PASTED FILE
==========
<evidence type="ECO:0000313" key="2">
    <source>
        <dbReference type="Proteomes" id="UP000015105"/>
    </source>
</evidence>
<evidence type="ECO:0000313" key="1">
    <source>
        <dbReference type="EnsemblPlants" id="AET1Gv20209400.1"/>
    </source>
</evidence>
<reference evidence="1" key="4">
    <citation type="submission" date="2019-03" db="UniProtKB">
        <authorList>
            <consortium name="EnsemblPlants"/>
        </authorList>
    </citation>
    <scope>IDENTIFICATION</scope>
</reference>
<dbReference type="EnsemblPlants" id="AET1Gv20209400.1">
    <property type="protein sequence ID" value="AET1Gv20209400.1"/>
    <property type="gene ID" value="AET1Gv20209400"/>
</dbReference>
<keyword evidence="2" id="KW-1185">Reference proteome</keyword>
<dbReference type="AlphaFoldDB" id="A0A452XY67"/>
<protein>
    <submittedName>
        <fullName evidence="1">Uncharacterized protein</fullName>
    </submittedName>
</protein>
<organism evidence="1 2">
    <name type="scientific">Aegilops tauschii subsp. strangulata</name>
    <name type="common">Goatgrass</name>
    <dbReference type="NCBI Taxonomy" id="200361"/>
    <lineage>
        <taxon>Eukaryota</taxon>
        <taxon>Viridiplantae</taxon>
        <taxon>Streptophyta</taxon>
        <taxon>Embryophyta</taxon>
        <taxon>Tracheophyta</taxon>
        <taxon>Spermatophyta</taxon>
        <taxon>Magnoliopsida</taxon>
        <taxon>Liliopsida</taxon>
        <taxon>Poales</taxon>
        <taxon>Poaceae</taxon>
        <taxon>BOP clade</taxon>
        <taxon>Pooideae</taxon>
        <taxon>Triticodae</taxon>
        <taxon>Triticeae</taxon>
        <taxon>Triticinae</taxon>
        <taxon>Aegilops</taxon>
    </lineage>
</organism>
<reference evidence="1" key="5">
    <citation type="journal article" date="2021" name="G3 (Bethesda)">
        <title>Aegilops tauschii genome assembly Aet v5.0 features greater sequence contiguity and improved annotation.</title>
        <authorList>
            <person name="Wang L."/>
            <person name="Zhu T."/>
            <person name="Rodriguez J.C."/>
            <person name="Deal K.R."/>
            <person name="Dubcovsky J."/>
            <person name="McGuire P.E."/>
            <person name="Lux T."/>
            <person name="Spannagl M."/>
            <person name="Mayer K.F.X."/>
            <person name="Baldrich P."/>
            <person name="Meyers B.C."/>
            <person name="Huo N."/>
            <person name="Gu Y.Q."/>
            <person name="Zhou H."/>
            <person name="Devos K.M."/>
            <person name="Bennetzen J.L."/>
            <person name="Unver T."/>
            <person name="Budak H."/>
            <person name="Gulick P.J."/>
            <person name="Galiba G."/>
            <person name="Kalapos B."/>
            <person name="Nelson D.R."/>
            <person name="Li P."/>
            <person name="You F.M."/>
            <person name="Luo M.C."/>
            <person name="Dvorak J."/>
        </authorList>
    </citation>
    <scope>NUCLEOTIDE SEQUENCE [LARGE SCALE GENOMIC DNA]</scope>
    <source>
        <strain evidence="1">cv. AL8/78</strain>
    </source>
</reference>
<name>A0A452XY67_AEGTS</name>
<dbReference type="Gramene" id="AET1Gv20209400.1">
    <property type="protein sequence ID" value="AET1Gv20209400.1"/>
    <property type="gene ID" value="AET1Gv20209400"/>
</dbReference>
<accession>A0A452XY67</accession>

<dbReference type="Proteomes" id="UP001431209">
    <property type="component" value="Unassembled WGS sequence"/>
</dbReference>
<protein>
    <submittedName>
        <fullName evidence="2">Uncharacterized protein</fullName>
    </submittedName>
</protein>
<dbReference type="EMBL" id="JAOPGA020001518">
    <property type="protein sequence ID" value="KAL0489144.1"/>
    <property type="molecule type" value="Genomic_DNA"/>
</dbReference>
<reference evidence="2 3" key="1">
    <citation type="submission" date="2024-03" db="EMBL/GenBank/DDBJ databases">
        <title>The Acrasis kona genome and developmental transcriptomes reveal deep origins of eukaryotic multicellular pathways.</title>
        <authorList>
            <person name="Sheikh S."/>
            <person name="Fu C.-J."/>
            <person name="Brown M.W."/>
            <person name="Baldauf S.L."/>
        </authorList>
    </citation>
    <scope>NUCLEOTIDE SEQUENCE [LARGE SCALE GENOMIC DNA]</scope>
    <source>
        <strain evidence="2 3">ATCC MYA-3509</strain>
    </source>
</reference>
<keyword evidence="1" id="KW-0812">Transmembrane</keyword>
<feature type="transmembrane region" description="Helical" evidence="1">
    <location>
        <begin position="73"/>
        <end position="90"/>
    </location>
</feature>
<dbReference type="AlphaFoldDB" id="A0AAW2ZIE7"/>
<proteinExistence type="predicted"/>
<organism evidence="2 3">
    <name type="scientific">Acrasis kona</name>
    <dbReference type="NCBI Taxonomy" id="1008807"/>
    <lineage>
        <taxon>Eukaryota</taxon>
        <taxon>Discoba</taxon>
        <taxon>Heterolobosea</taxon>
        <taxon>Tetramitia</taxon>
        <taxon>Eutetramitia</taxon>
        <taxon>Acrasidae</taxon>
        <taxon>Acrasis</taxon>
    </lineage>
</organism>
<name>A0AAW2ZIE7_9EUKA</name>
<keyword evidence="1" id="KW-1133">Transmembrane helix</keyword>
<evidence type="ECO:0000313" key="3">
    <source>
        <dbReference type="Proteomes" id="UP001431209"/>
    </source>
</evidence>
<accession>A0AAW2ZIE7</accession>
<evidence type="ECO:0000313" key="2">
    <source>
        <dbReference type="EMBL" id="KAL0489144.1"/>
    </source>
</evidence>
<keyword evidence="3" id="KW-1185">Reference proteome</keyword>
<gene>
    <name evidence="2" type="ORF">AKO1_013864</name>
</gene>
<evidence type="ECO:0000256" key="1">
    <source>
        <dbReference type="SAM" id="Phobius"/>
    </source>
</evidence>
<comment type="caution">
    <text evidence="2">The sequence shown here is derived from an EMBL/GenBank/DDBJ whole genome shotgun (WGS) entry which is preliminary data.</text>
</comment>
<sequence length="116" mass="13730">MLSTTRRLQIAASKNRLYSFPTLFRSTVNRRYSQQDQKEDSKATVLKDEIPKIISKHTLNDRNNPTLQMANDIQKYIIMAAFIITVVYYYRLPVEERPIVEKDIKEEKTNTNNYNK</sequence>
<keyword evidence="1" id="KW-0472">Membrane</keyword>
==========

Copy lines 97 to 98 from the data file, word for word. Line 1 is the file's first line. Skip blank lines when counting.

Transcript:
    <property type="component" value="Unassembled WGS sequence"/>
</dbReference>